In 1970, Bo Dollis and the Wild Magnolias rocked the Mardi Gras Indian tradition when they released the 45-rpm “Handa Wanda.” What made it unique was that rather than having just percussion instruments behind the chief and other vocalists, there was a band led by the great Willie Tee and including guitarist Snooks Eaglin.
This revolution transformed the Black Indians’ ability to extend the culture from the streets to stages around the world. The key to the success of what could be described as Indian stage bands is for those involved to have a deep understanding of both the Indian and musical elements.
The strong roots of Cha Wa, which celebrates its debut recording with Funk ’n’ Feathers, are assured first by the presence of its fine lead vocalists—Honey Banister, a longtime spy boy with the Creole Wild West, and J’Wan Boudreaux, the grandson of the legendary Big Chief Monk Boudreaux. The musicians—like guitarist John Fohl and keyboardist Yoshitaka “Z2” Tsuji—are all pros of New Orleans’ funky style, and importantly, holding down the bass beat is the renowned Norwood “Geechie” Johnson.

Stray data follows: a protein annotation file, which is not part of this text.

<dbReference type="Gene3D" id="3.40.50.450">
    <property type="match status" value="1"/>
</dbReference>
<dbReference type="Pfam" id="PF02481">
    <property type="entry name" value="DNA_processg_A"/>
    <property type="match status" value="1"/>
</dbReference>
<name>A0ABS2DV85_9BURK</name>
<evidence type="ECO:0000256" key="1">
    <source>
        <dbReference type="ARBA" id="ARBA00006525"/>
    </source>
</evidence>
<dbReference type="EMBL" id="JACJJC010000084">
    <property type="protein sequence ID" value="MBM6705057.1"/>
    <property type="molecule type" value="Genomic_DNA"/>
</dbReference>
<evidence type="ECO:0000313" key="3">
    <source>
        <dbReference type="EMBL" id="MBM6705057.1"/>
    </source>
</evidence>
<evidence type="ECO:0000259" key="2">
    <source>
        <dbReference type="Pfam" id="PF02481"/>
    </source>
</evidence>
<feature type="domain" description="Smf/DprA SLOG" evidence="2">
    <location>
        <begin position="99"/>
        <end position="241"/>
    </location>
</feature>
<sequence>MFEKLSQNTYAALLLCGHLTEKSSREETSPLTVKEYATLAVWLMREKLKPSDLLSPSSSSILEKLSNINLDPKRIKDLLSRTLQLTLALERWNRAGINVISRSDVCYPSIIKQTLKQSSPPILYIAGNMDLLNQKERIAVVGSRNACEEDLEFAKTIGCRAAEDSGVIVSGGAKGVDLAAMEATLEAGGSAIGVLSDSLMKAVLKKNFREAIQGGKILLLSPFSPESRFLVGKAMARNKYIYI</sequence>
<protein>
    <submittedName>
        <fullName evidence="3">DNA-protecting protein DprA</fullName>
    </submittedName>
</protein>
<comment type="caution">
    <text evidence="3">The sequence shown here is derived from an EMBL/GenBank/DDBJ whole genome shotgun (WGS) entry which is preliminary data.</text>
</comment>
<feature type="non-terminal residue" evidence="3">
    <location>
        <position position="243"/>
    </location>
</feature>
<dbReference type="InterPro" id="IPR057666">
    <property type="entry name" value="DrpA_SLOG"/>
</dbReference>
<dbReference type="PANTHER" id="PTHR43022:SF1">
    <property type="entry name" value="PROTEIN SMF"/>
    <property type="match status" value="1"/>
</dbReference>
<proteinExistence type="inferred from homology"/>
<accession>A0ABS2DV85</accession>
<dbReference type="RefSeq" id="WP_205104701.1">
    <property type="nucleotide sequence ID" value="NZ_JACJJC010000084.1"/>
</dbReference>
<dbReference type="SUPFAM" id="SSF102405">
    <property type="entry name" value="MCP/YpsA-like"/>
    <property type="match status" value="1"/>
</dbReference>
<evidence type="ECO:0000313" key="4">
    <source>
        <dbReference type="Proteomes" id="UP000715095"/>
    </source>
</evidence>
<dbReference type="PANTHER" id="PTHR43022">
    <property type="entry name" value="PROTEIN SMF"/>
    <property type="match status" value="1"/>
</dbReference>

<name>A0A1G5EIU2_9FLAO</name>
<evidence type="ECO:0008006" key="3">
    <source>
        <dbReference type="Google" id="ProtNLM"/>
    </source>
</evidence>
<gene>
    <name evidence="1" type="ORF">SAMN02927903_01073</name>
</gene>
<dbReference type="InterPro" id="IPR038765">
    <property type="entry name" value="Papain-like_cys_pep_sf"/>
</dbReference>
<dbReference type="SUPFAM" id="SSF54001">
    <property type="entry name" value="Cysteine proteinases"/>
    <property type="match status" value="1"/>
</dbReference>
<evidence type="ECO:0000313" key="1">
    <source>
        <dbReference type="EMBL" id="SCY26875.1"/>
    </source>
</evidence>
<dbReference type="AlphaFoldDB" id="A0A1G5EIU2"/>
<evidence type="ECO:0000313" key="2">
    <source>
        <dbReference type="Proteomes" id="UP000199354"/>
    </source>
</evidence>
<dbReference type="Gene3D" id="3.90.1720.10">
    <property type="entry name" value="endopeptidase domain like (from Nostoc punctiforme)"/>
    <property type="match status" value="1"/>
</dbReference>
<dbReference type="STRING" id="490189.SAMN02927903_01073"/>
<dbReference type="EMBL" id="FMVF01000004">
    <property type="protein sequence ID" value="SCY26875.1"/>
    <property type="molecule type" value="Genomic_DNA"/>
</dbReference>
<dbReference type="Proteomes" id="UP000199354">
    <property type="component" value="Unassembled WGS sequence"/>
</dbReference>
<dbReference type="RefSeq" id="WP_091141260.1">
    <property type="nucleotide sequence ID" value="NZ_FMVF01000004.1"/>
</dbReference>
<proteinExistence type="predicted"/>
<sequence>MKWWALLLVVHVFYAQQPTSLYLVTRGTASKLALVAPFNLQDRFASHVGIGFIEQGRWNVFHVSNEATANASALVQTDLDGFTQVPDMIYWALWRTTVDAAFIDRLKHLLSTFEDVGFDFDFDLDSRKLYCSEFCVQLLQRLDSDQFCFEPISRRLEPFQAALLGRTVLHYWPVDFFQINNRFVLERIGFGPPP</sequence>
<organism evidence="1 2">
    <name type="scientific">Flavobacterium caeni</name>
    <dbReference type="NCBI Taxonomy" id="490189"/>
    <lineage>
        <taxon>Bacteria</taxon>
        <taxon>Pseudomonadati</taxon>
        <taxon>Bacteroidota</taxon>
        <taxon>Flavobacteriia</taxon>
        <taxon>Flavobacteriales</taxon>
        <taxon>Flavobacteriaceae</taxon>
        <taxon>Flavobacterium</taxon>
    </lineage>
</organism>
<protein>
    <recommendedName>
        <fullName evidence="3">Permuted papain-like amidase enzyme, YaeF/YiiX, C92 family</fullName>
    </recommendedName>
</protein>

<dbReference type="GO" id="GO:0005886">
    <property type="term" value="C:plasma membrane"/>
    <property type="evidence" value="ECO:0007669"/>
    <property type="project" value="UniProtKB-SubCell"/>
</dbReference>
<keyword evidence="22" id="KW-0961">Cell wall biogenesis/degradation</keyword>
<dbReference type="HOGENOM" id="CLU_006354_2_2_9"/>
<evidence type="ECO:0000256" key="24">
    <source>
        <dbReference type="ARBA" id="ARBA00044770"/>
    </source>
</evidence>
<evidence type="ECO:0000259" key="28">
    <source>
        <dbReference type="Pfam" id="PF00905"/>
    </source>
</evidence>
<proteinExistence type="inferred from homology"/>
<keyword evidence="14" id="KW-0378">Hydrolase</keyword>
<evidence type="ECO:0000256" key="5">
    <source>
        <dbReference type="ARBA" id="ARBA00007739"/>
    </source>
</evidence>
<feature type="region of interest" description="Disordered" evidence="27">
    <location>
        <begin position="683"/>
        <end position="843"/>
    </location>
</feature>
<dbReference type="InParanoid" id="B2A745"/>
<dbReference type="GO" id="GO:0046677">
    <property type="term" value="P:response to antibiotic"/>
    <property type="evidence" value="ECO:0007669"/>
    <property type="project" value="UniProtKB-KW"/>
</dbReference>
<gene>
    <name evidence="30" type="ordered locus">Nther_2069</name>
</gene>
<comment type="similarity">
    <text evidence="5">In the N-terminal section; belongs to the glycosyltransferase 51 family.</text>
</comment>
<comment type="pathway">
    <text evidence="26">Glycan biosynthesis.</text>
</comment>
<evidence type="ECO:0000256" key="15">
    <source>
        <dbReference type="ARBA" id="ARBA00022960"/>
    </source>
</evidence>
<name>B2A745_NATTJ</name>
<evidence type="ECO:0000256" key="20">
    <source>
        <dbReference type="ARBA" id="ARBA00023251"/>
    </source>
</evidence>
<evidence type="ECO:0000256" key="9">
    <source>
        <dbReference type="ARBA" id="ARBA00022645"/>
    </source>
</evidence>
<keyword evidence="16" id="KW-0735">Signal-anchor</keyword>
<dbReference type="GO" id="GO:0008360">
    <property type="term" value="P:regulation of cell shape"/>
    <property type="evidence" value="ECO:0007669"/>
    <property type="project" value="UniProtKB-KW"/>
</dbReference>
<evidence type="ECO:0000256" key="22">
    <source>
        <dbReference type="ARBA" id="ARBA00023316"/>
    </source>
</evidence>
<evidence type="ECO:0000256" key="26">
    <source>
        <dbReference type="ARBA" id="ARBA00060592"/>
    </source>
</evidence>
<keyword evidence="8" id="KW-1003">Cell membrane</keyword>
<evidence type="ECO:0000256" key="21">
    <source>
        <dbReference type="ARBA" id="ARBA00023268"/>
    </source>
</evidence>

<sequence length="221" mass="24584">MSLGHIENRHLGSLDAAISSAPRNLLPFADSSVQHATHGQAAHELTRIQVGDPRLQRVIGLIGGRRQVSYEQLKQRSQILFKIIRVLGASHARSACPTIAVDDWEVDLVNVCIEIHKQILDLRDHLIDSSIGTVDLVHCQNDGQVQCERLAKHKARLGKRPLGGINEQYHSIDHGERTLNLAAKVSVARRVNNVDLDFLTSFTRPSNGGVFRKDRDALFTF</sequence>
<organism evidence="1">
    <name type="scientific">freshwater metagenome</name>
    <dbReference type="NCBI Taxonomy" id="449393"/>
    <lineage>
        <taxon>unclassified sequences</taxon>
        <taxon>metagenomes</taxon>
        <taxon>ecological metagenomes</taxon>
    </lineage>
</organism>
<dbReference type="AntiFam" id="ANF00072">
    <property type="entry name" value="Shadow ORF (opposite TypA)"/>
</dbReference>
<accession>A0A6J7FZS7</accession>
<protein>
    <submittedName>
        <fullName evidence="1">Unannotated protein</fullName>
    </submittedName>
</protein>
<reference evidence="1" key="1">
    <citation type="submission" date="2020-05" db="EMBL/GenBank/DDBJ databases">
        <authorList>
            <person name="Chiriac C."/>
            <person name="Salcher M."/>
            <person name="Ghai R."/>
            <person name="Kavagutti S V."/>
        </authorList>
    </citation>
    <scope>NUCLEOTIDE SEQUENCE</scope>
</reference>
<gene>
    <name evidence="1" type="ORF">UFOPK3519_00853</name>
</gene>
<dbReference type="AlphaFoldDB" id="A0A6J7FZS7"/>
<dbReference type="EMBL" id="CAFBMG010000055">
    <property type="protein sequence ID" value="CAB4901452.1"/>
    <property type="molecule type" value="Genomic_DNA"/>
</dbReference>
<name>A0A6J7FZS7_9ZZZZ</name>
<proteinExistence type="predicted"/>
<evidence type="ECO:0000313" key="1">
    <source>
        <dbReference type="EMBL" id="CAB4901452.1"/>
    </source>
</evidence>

The disc is made up of familiar tunes such as the opener, “Injuns, Here They Come.” Newly arranged, they are on the whole presented with great spirit and sometimes touched with a few interesting quirks. Devon Taylor’s sousaphone opens “Li’l Liza Jane,” which gets a makeover with Colin Lake’s lap steel. It’s unusual, but it works.
Other guests include Davell Crawford singing, of course, his grandfather James “Sugar Boy” Crawford’s hit “Jock-A-Mo.”
Next time out, it would be great to hear some originals in the mix. But, as the group proclaims on the last cut, “Cha Wa Got Fiya.”